Divers are continuing to risk death by “electro fishing” in the Firth of Forth, it has emerged.
The livelihoods of legitimate local fishermen are also said to be under threat due to the illegal and highly dangerous practice involving passing an electric current into the seabed.
Boats have been using the technique, banned by the EU since 1998, to gather tonnes of razor clams worth thousands for the black market.
Celebrity chefs cooking the delicacy on TV are said to be responsible for the clams’ rise in popularity, and it is thought most of the Fife catch is transported to London to sell to restaurants.
It has become an increasing problem in the Forth over the last three years, with boats moored at Methil fishing in Largo Bay and off Kirkcaldy, Kinghorn and Burntisland.
The police and local MSPs have received a high number of complaints from fishermen concerned about risk to life through electrocution and the effect electro fishing has on the marine ecosystem.
However, while Marine Scotland is monitoring the situation, only one person in Scotland has been reported to the procurator fiscal in the past year and just four fixed penalty notices were issued.
Ian Laing, a Fife-based wildlife crime police officer, has received numerous complaints but said the police were not authorised to act.
“It is an illegal pursuit which Marine Scotland deal with by way of fixed penalty tickets,” he said.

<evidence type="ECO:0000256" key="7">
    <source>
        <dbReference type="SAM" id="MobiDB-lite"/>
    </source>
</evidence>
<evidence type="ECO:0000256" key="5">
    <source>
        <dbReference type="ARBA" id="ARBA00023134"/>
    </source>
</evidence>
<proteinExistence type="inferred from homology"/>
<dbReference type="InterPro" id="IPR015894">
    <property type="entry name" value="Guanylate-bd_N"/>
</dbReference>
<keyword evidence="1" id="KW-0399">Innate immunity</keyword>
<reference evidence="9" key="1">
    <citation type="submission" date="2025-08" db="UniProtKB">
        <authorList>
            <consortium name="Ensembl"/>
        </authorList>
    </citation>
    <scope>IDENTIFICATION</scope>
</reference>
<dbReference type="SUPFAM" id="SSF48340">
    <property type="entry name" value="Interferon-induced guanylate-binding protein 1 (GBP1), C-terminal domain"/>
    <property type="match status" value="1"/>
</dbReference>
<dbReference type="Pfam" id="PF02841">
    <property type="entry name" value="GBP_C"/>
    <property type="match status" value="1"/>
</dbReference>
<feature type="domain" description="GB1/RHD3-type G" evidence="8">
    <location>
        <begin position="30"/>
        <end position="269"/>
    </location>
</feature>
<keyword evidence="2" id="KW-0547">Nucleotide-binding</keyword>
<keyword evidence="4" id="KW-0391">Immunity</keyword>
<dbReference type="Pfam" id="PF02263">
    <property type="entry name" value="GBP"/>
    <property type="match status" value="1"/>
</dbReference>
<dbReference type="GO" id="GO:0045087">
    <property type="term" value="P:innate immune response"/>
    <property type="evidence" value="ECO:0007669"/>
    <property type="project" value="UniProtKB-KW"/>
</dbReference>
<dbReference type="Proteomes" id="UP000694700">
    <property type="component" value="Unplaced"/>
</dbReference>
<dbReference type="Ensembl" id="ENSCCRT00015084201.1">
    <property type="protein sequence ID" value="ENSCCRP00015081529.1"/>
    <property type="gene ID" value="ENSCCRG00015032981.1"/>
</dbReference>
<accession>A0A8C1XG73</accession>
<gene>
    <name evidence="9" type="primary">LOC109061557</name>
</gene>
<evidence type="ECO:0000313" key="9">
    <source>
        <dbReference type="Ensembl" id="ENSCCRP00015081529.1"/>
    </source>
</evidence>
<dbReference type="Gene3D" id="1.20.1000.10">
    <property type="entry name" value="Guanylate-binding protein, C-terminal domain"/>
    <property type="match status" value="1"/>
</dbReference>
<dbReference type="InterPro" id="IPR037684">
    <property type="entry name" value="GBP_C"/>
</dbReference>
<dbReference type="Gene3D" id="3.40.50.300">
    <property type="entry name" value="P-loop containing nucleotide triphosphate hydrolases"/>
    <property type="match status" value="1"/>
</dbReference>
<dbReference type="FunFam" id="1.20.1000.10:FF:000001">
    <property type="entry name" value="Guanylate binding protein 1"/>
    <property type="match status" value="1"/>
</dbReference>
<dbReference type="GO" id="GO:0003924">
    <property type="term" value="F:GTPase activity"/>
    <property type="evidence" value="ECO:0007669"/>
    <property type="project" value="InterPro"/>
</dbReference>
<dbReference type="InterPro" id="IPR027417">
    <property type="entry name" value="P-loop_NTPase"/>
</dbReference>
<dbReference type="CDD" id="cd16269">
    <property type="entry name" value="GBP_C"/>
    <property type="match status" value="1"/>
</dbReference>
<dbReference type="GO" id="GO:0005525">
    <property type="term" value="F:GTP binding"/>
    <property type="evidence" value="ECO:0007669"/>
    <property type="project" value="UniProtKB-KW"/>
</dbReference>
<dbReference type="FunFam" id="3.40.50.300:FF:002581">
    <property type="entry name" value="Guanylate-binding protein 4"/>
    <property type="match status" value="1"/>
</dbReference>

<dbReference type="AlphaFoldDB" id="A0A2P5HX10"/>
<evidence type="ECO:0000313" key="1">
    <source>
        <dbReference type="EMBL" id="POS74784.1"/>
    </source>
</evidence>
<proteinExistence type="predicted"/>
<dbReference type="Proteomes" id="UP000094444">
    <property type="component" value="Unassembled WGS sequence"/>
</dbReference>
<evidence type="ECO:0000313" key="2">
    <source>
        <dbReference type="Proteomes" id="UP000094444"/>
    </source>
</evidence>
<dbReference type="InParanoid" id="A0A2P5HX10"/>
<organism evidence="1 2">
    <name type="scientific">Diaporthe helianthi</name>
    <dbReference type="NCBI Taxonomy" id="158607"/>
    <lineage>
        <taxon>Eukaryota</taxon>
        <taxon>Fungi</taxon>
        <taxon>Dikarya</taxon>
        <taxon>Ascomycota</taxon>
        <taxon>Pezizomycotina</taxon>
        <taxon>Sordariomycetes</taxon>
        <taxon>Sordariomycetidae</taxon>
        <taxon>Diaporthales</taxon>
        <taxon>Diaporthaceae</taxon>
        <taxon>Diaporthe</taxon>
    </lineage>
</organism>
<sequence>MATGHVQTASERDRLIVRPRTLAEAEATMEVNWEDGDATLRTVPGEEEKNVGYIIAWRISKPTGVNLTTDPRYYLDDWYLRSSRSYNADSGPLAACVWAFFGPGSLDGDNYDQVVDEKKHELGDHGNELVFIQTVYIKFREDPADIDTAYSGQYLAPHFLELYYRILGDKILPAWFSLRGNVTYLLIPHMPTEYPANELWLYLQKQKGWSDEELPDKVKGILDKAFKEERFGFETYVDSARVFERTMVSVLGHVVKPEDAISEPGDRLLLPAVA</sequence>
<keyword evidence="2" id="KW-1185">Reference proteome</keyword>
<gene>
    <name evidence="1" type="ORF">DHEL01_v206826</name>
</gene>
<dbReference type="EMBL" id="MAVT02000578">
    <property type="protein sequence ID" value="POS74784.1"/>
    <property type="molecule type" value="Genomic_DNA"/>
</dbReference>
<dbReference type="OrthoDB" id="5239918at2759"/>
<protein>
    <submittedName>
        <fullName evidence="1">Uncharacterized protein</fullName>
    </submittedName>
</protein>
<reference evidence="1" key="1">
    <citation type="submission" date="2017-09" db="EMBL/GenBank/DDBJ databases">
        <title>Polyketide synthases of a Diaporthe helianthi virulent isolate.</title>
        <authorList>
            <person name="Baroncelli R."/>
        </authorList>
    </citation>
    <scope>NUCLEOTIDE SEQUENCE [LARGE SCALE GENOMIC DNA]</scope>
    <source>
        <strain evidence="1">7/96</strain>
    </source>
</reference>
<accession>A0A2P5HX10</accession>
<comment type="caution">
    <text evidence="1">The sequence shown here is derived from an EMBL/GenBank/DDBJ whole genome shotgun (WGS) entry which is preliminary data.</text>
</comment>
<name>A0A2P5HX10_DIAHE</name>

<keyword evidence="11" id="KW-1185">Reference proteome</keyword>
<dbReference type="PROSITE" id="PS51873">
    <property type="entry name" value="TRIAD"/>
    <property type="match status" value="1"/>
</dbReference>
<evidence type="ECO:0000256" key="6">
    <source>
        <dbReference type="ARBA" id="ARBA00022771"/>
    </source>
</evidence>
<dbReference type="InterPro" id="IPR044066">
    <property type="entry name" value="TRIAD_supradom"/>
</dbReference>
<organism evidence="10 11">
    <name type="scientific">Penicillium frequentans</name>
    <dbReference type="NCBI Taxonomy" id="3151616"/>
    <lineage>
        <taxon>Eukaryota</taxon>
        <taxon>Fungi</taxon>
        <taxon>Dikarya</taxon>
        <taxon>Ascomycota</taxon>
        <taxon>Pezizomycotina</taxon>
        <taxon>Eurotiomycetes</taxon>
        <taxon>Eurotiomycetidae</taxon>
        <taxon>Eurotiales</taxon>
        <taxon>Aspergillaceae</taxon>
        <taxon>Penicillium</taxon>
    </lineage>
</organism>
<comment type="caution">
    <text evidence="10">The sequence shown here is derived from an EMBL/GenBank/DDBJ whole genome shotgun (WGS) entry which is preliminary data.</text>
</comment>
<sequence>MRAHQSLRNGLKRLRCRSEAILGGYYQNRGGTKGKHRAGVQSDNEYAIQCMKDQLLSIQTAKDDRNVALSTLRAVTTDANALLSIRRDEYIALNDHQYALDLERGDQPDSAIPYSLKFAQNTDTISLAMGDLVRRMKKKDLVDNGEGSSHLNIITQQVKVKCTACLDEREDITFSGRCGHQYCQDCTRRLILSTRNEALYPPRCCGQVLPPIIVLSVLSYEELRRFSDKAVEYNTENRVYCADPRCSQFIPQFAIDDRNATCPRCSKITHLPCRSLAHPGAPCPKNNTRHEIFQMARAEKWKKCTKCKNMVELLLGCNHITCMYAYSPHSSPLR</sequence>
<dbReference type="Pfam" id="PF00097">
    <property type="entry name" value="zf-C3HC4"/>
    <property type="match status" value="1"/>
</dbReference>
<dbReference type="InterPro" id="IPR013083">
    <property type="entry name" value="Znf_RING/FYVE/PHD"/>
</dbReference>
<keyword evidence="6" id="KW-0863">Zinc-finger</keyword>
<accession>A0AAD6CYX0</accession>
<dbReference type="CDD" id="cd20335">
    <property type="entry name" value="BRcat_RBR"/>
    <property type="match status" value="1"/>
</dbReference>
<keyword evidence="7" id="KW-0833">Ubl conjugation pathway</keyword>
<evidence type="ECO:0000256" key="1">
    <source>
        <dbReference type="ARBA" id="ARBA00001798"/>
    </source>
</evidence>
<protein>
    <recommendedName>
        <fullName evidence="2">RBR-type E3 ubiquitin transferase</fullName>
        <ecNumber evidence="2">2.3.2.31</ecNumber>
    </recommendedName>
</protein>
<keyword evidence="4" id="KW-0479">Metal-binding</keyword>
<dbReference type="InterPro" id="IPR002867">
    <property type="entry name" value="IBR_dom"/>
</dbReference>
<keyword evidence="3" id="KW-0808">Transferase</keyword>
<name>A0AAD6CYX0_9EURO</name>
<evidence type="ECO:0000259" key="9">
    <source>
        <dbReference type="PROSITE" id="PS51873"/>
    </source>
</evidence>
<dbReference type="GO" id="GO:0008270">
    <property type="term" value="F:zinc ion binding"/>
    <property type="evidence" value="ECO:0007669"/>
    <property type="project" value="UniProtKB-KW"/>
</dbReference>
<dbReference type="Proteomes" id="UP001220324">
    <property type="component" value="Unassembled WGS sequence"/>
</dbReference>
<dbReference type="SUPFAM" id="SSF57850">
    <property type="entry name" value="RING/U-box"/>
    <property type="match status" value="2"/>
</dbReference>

Mr Laing said the boats involved have heavy duty generators on the back which produce electric currents to stun the clams into emerging from the seabed. They are then loaded into sacks and hoisted into the boats to land and sell.
Kirkcaldy MSP David Torrance has also been approached by fisherman concerned about the practice and said he had passed the complaints on to the relevant authorities.
“It’s extremely dangerous and it’s also illegal,” he said.
“It’s affecting people’s livelihoods because it kills everything else off and I hope the authorities recognise this and do something about it.”
Claire Baker, MSP for Mid Scotland and Fife, said it was not enough to simply define electric razor clam fishing as illegal.
“We must ensure that robust enforcement measures are in place that will deal with any illegal fishing in our waters,” she said,
“We know the dangers that illegal electric razor clam fishing can present in Fife and, with only four fixed penalty notices being issued in the past year, there is a worry that the majority of illegal fishing with electricity is going undetected.
“I appreciate that it is a difficult crime to detect but we must be vigilant. This illegal activity is not only dangerous but also undercuts the activities of local law- abiding fishermen.
“There are also real concerns that electric razor clam fishing can be harmful to the wider marine environment and it is a practice which has been banned at an EU level since 1998.”
A Scottish Government spokesman said Marine Scotland worked with the police on enforcement, including joint patrols in fast inshore craft.
“We also share intelligence with not only police colleagues but also with the Foods Standards Agency and local authority environmental health, who have an interest in the classification of waters in which any illegal harvesting takes place,” he said.
“The proceeds from the electro fishing are currently being directed into the black economy due to the illicit nature of the activity and honest, law-abiding fishermen are precluded from participating.
“There are conflicting views about the damage the method causes to other sea-life, such as young lobsters, and our own desk study proved inconclusive.
“We are therefore supporting an industry/science partnership study to examine the effects of fishing for razor clams using electricity. The outcome of this study will inform future policy.”